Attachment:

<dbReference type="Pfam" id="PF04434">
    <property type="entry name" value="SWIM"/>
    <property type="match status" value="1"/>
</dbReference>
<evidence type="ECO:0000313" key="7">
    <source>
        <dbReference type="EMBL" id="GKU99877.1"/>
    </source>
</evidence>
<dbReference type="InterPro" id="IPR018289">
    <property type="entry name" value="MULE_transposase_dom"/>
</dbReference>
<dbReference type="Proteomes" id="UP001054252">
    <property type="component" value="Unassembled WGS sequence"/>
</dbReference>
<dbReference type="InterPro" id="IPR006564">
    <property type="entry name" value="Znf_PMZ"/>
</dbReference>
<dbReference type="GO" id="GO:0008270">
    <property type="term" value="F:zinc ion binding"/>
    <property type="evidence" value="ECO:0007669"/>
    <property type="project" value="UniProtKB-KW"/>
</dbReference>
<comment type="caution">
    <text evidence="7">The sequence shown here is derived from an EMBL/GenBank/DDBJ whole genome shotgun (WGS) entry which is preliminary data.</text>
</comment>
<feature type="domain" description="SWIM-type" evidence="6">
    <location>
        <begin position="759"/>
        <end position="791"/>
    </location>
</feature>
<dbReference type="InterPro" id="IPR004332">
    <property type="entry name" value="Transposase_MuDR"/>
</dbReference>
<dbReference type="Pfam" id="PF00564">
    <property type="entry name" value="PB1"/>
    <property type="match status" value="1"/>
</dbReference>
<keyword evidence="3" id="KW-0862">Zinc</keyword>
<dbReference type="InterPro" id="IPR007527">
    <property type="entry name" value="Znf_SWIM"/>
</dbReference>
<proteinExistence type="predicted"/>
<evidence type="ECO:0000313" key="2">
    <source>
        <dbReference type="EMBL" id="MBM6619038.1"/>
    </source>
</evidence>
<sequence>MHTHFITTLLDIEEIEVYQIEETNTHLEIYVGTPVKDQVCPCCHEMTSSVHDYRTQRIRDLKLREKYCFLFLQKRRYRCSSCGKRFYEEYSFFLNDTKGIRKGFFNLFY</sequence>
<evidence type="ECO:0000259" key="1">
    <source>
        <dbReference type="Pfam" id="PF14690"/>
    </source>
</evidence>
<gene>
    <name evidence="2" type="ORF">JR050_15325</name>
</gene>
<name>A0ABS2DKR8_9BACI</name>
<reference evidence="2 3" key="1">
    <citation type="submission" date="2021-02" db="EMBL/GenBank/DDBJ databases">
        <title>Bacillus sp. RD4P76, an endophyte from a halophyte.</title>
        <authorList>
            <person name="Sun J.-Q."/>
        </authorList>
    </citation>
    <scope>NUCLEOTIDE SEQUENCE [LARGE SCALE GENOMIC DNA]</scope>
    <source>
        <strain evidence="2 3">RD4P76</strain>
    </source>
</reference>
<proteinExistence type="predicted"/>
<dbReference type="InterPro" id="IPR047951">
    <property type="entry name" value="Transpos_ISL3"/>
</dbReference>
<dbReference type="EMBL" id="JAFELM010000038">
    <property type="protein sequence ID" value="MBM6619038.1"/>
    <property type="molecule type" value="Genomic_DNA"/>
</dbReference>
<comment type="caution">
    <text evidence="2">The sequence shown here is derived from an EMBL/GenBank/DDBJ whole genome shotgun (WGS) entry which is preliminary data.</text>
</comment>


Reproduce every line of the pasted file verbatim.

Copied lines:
<dbReference type="Pfam" id="PF04434">
    <property type="entry name" value="SWIM"/>
    <property type="match status" value="1"/>
</dbReference>
<evidence type="ECO:0000313" key="7">
    <source>
        <dbReference type="EMBL" id="GKU99877.1"/>
    </source>
</evidence>
<dbReference type="InterPro" id="IPR018289">
    <property type="entry name" value="MULE_transposase_dom"/>
</dbReference>
<dbReference type="Proteomes" id="UP001054252">
    <property type="component" value="Unassembled WGS sequence"/>
</dbReference>
<dbReference type="InterPro" id="IPR006564">
    <property type="entry name" value="Znf_PMZ"/>
</dbReference>
<dbReference type="GO" id="GO:0008270">
    <property type="term" value="F:zinc ion binding"/>
    <property type="evidence" value="ECO:0007669"/>
    <property type="project" value="UniProtKB-KW"/>
</dbReference>
<comment type="caution">
    <text evidence="7">The sequence shown here is derived from an EMBL/GenBank/DDBJ whole genome shotgun (WGS) entry which is preliminary data.</text>
</comment>
<feature type="domain" description="SWIM-type" evidence="6">
    <location>
        <begin position="759"/>
        <end position="791"/>
    </location>
</feature>
<dbReference type="InterPro" id="IPR004332">
    <property type="entry name" value="Transposase_MuDR"/>
</dbReference>
<dbReference type="Pfam" id="PF00564">
    <property type="entry name" value="PB1"/>
    <property type="match status" value="1"/>
</dbReference>
<keyword evidence="3" id="KW-0862">Zinc</keyword>
<dbReference type="InterPro" id="IPR007527">
    <property type="entry name" value="Znf_SWIM"/>
</dbReference>
<proteinExistence type="predicted"/>
<evidence type="ECO:0000313" key="2">
    <source>
        <dbReference type="EMBL" id="MBM6619038.1"/>
    </source>
</evidence>
<sequence>MHTHFITTLLDIEEIEVYQIEETNTHLEIYVGTPVKDQVCPCCHEMTSSVHDYRTQRIRDLKLREKYCFLFLQKRRYRCSSCGKRFYEEYSFFLNDTKGIRKGFFNLFY</sequence>
<evidence type="ECO:0000259" key="1">
    <source>
        <dbReference type="Pfam" id="PF14690"/>
    </source>
</evidence>
<gene>
    <name evidence="2" type="ORF">JR050_15325</name>
</gene>
<name>A0ABS2DKR8_9BACI</name>
<reference evidence="2 3" key="1">
    <citation type="submission" date="2021-02" db="EMBL/GenBank/DDBJ databases">
        <title>Bacillus sp. RD4P76, an endophyte from a halophyte.</title>
        <authorList>
            <person name="Sun J.-Q."/>
        </authorList>
    </citation>
    <scope>NUCLEOTIDE SEQUENCE [LARGE SCALE GENOMIC DNA]</scope>
    <source>
        <strain evidence="2 3">RD4P76</strain>
    </source>
</reference>
<proteinExistence type="predicted"/>
<dbReference type="InterPro" id="IPR047951">
    <property type="entry name" value="Transpos_ISL3"/>
</dbReference>
<dbReference type="EMBL" id="JAFELM010000038">
    <property type="protein sequence ID" value="MBM6619038.1"/>
    <property type="molecule type" value="Genomic_DNA"/>
</dbReference>
<comment type="caution">
    <text evidence="2">The sequence shown here is derived from an EMBL/GenBank/DDBJ whole genome shotgun (WGS) entry which is preliminary data.</text>
</comment>